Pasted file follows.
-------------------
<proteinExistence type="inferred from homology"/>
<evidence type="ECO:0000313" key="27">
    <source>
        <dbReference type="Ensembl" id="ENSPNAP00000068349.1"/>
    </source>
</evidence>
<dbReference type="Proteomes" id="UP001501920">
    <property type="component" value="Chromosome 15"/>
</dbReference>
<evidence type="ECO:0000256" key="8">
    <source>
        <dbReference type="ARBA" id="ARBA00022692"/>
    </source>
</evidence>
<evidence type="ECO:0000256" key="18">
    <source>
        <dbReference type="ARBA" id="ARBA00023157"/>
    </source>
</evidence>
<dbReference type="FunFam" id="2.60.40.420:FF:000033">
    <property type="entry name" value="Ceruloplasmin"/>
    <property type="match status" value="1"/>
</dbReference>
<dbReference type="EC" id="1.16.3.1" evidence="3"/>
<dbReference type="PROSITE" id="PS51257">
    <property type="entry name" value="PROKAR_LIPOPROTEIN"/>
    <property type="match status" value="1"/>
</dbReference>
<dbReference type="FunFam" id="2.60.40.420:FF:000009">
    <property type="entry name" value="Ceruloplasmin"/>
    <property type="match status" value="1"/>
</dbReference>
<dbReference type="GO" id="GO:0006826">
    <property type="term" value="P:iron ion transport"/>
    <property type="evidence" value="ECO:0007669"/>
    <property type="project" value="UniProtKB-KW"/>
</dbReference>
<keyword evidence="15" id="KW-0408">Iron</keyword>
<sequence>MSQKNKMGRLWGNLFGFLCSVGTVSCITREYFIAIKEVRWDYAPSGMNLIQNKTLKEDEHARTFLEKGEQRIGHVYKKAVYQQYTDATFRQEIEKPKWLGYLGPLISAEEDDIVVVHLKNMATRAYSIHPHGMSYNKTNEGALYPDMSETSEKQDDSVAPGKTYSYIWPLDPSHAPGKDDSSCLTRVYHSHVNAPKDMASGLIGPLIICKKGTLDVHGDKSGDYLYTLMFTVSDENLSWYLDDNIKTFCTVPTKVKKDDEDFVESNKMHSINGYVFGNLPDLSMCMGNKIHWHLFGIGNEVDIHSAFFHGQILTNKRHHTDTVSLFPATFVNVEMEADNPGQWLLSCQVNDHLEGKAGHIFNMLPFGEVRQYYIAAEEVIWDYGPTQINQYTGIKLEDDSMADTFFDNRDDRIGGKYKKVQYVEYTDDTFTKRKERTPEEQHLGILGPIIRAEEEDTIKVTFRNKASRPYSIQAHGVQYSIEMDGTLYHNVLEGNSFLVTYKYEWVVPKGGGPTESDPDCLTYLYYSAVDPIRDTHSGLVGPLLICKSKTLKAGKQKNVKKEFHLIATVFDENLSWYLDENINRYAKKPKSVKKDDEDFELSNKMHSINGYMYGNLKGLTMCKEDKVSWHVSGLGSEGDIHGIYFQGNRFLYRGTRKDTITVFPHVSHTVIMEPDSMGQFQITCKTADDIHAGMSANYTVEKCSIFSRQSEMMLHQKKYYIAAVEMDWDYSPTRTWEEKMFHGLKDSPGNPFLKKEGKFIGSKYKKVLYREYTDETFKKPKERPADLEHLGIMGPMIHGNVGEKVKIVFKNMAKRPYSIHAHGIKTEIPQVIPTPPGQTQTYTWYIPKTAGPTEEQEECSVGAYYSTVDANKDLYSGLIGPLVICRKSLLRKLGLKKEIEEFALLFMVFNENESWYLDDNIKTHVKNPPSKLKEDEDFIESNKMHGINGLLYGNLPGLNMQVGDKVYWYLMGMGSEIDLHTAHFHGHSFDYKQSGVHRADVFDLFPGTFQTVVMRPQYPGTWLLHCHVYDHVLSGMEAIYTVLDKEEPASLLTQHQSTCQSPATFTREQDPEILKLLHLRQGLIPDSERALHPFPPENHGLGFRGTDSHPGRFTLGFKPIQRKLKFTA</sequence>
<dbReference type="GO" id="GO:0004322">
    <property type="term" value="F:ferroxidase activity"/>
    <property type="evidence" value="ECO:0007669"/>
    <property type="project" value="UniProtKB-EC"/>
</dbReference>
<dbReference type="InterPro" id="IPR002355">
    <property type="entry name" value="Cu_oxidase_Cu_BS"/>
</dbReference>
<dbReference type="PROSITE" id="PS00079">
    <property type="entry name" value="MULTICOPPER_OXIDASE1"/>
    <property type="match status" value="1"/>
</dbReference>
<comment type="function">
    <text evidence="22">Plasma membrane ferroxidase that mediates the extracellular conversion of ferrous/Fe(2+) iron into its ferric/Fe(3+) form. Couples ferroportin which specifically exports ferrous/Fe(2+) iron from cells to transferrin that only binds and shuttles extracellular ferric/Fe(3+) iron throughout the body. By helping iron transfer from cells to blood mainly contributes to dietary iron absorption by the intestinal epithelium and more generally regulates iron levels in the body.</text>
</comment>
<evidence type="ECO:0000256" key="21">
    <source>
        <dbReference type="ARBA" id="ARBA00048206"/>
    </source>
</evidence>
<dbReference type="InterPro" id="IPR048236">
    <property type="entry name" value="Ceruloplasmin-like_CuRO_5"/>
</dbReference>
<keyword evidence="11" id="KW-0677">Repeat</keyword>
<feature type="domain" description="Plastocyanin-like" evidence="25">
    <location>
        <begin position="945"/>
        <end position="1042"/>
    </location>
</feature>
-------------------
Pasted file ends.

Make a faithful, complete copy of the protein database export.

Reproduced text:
<proteinExistence type="inferred from homology"/>
<evidence type="ECO:0000313" key="27">
    <source>
        <dbReference type="Ensembl" id="ENSPNAP00000068349.1"/>
    </source>
</evidence>
<dbReference type="Proteomes" id="UP001501920">
    <property type="component" value="Chromosome 15"/>
</dbReference>
<evidence type="ECO:0000256" key="8">
    <source>
        <dbReference type="ARBA" id="ARBA00022692"/>
    </source>
</evidence>
<evidence type="ECO:0000256" key="18">
    <source>
        <dbReference type="ARBA" id="ARBA00023157"/>
    </source>
</evidence>
<dbReference type="FunFam" id="2.60.40.420:FF:000033">
    <property type="entry name" value="Ceruloplasmin"/>
    <property type="match status" value="1"/>
</dbReference>
<dbReference type="EC" id="1.16.3.1" evidence="3"/>
<dbReference type="PROSITE" id="PS51257">
    <property type="entry name" value="PROKAR_LIPOPROTEIN"/>
    <property type="match status" value="1"/>
</dbReference>
<dbReference type="FunFam" id="2.60.40.420:FF:000009">
    <property type="entry name" value="Ceruloplasmin"/>
    <property type="match status" value="1"/>
</dbReference>
<dbReference type="GO" id="GO:0006826">
    <property type="term" value="P:iron ion transport"/>
    <property type="evidence" value="ECO:0007669"/>
    <property type="project" value="UniProtKB-KW"/>
</dbReference>
<keyword evidence="15" id="KW-0408">Iron</keyword>
<sequence>MSQKNKMGRLWGNLFGFLCSVGTVSCITREYFIAIKEVRWDYAPSGMNLIQNKTLKEDEHARTFLEKGEQRIGHVYKKAVYQQYTDATFRQEIEKPKWLGYLGPLISAEEDDIVVVHLKNMATRAYSIHPHGMSYNKTNEGALYPDMSETSEKQDDSVAPGKTYSYIWPLDPSHAPGKDDSSCLTRVYHSHVNAPKDMASGLIGPLIICKKGTLDVHGDKSGDYLYTLMFTVSDENLSWYLDDNIKTFCTVPTKVKKDDEDFVESNKMHSINGYVFGNLPDLSMCMGNKIHWHLFGIGNEVDIHSAFFHGQILTNKRHHTDTVSLFPATFVNVEMEADNPGQWLLSCQVNDHLEGKAGHIFNMLPFGEVRQYYIAAEEVIWDYGPTQINQYTGIKLEDDSMADTFFDNRDDRIGGKYKKVQYVEYTDDTFTKRKERTPEEQHLGILGPIIRAEEEDTIKVTFRNKASRPYSIQAHGVQYSIEMDGTLYHNVLEGNSFLVTYKYEWVVPKGGGPTESDPDCLTYLYYSAVDPIRDTHSGLVGPLLICKSKTLKAGKQKNVKKEFHLIATVFDENLSWYLDENINRYAKKPKSVKKDDEDFELSNKMHSINGYMYGNLKGLTMCKEDKVSWHVSGLGSEGDIHGIYFQGNRFLYRGTRKDTITVFPHVSHTVIMEPDSMGQFQITCKTADDIHAGMSANYTVEKCSIFSRQSEMMLHQKKYYIAAVEMDWDYSPTRTWEEKMFHGLKDSPGNPFLKKEGKFIGSKYKKVLYREYTDETFKKPKERPADLEHLGIMGPMIHGNVGEKVKIVFKNMAKRPYSIHAHGIKTEIPQVIPTPPGQTQTYTWYIPKTAGPTEEQEECSVGAYYSTVDANKDLYSGLIGPLVICRKSLLRKLGLKKEIEEFALLFMVFNENESWYLDDNIKTHVKNPPSKLKEDEDFIESNKMHGINGLLYGNLPGLNMQVGDKVYWYLMGMGSEIDLHTAHFHGHSFDYKQSGVHRADVFDLFPGTFQTVVMRPQYPGTWLLHCHVYDHVLSGMEAIYTVLDKEEPASLLTQHQSTCQSPATFTREQDPEILKLLHLRQGLIPDSERALHPFPPENHGLGFRGTDSHPGRFTLGFKPIQRKLKFTA</sequence>
<dbReference type="GO" id="GO:0004322">
    <property type="term" value="F:ferroxidase activity"/>
    <property type="evidence" value="ECO:0007669"/>
    <property type="project" value="UniProtKB-EC"/>
</dbReference>
<dbReference type="InterPro" id="IPR002355">
    <property type="entry name" value="Cu_oxidase_Cu_BS"/>
</dbReference>
<dbReference type="PROSITE" id="PS00079">
    <property type="entry name" value="MULTICOPPER_OXIDASE1"/>
    <property type="match status" value="1"/>
</dbReference>
<comment type="function">
    <text evidence="22">Plasma membrane ferroxidase that mediates the extracellular conversion of ferrous/Fe(2+) iron into its ferric/Fe(3+) form. Couples ferroportin which specifically exports ferrous/Fe(2+) iron from cells to transferrin that only binds and shuttles extracellular ferric/Fe(3+) iron throughout the body. By helping iron transfer from cells to blood mainly contributes to dietary iron absorption by the intestinal epithelium and more generally regulates iron levels in the body.</text>
</comment>
<evidence type="ECO:0000256" key="21">
    <source>
        <dbReference type="ARBA" id="ARBA00048206"/>
    </source>
</evidence>
<dbReference type="InterPro" id="IPR048236">
    <property type="entry name" value="Ceruloplasmin-like_CuRO_5"/>
</dbReference>
<keyword evidence="11" id="KW-0677">Repeat</keyword>
<feature type="domain" description="Plastocyanin-like" evidence="25">
    <location>
        <begin position="945"/>
        <end position="1042"/>
    </location>
</feature>